Thu Jul 11, 2019 3:34 pm
Forum: Resonance Structures
Topic: Lewis Structures vs. Resonance
Replies: 3
Views: 198

Re: Lewis Structures vs. Resonance

Lewis structures are generally the form in which a molecules or compound's bonds can be displayed; whether that may be through covalent bonds or ionic bonds. The valence electrons are drawn with the elements in the compound and the bonds are noted using lines, one line per bond. There can be single,...
by Jeril Joseph 1B
Thu Jul 11, 2019 3:29 pm
Forum: Formal Charge and Oxidation Numbers
Topic: Valence electrons
Replies: 4
Views: 208

Re: Valence electrons

From my understanding, Manganese (Mn) would have 7 valence electrons: 2 from the electrons in the 4s orbital and 5 from the 3d orbital. I don't think you count the previous orbitals when considering valence electrons since that's already substituted by the adjacent noble gas, which is Argon. Those e...
by Jeril Joseph 1B
Tue Jul 09, 2019 10:14 pm
Forum: Wave Functions and s-, p-, d-, f- Orbitals
Topic: Number of orbitals given quantum numbers
Replies: 3
Views: 202

Re: Number of orbitals given quantum numbers

Not sure if this will be a helpful explanation, but I'll try. So based on the principle quantum number, we know the element being discussed in the second row of the periodic table. This means that we're dealing with the s and p orbitals. So, we know that s has one orbital and p has 3 orbitals, equal...
by Jeril Joseph 1B
Tue Jul 09, 2019 9:38 pm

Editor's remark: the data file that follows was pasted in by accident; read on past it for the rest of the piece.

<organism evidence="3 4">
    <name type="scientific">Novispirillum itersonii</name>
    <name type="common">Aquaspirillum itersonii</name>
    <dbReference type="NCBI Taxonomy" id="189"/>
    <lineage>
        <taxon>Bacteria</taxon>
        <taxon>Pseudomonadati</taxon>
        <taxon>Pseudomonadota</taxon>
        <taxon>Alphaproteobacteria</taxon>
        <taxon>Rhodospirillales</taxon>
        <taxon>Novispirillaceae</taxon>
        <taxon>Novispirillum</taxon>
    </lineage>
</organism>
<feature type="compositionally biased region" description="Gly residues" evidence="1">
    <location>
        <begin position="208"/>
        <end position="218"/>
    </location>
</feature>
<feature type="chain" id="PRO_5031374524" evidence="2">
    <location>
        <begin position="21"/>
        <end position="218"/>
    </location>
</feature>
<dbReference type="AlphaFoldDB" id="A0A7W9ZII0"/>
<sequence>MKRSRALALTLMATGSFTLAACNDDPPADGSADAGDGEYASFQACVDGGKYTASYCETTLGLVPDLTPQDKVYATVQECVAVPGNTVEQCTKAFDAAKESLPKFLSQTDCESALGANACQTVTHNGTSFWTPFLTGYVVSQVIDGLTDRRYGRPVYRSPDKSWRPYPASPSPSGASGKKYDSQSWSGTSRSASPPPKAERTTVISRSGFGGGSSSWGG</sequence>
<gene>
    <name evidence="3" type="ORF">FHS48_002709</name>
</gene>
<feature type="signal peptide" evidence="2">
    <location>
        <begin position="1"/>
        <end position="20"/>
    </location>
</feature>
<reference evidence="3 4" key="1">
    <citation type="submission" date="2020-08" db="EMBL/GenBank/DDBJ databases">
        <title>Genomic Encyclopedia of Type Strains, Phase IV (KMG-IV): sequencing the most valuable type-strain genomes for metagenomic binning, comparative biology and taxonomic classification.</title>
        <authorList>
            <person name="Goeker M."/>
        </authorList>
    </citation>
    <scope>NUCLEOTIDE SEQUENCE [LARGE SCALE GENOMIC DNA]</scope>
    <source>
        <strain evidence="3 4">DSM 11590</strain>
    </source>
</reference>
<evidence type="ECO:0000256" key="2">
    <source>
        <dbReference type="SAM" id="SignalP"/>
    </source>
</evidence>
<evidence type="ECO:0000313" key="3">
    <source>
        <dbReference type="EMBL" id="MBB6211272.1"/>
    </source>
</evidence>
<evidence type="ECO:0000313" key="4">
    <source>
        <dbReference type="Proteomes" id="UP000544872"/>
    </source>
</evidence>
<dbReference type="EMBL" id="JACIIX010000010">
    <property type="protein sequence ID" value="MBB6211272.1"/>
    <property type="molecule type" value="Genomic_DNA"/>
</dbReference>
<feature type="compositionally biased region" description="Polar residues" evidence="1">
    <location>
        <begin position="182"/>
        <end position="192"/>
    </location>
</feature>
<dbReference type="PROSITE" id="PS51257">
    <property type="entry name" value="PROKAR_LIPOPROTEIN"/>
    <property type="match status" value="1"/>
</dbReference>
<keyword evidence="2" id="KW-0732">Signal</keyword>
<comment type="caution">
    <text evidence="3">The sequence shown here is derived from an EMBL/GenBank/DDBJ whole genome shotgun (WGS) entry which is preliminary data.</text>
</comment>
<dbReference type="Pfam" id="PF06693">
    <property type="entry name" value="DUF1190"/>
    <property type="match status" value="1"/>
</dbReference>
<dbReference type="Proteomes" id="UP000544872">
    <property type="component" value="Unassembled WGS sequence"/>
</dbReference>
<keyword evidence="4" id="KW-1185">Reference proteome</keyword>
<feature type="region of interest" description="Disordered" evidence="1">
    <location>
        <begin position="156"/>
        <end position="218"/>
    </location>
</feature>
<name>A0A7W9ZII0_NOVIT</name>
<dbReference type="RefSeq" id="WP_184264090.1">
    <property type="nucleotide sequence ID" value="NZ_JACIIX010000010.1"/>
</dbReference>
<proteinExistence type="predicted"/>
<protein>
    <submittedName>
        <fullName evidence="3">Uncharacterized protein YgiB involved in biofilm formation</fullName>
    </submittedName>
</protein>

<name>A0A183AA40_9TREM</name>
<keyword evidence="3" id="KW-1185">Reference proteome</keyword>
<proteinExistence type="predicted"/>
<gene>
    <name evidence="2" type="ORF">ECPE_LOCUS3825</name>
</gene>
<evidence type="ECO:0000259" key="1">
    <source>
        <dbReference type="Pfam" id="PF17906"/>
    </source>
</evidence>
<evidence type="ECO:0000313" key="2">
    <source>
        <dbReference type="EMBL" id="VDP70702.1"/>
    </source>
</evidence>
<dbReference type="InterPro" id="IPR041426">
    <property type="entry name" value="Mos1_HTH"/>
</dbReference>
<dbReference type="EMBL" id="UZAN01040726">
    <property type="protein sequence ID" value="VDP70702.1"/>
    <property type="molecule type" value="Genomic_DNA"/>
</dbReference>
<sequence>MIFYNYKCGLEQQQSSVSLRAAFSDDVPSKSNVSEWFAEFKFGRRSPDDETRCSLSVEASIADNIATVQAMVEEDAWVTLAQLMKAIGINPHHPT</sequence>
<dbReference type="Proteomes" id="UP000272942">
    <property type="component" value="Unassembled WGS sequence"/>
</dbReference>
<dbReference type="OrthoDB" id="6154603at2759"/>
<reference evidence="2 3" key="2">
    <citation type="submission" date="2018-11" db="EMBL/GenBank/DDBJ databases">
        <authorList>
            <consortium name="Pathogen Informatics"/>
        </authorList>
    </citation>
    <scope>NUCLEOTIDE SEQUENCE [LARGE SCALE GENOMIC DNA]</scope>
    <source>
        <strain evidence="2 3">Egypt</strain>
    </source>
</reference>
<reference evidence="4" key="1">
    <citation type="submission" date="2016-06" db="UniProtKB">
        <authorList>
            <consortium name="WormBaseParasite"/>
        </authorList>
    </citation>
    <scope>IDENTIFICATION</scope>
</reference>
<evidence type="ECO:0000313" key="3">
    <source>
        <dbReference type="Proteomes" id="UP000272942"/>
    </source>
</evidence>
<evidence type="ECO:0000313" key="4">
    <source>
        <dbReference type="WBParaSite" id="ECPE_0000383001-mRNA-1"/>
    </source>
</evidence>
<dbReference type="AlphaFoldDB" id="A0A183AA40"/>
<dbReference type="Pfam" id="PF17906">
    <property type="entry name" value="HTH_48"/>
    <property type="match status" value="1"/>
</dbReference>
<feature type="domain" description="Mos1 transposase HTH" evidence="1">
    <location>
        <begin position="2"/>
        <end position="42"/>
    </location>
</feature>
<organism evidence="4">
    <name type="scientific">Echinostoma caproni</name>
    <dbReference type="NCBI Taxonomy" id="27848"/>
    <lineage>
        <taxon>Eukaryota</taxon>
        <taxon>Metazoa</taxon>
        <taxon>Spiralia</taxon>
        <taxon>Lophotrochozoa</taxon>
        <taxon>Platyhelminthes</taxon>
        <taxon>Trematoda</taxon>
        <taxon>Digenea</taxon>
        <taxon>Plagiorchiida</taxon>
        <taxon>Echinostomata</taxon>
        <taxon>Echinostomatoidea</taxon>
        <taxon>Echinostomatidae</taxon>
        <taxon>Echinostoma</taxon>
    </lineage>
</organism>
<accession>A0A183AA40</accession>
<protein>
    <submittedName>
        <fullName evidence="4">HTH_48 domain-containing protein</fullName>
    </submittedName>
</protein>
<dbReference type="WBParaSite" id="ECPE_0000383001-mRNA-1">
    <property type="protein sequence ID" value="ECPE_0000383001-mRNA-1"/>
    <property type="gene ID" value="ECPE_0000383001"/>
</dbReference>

Forum: Molarity, Solutions, Dilutions
Topic: Test 1 number 7
Replies: 4
Views: 400

Re: Test 1 number 7

So, I first converted the 225 mg. of cisplatin to grams and used the molar mass to convert the grams to moles of cisplatin. I then used the molarity= moles of solute/volume in liters equation to get the volume in liters I needed; plugging in the given molarity and the calculate moles of solute.
by Jeril Joseph 1B
Mon Jul 08, 2019 3:00 pm
Forum: Administrative Questions and Class Announcements
Topic: ASHLEY'S STEP UP WORKSHEETS
Replies: 15
Views: 743

Re: ASHLEY'S STEP UP WORKSHEETS

This was helpful. Thank you so much!
by Jeril Joseph 1B
Mon Jul 08, 2019 10:00 am
Forum: Electron Configurations for Multi-Electron Atoms
Topic: Isoelectricty [ENDORSED]
Replies: 1
Views: 195

Re: Isoelectricty [ENDORSED]

Isoelectricity is a property that certain elements and ions share in regards to the amount of electrons they have. So, Na+ would be isoelectronic to Mg2+ or F- or Ne. Hope this helps.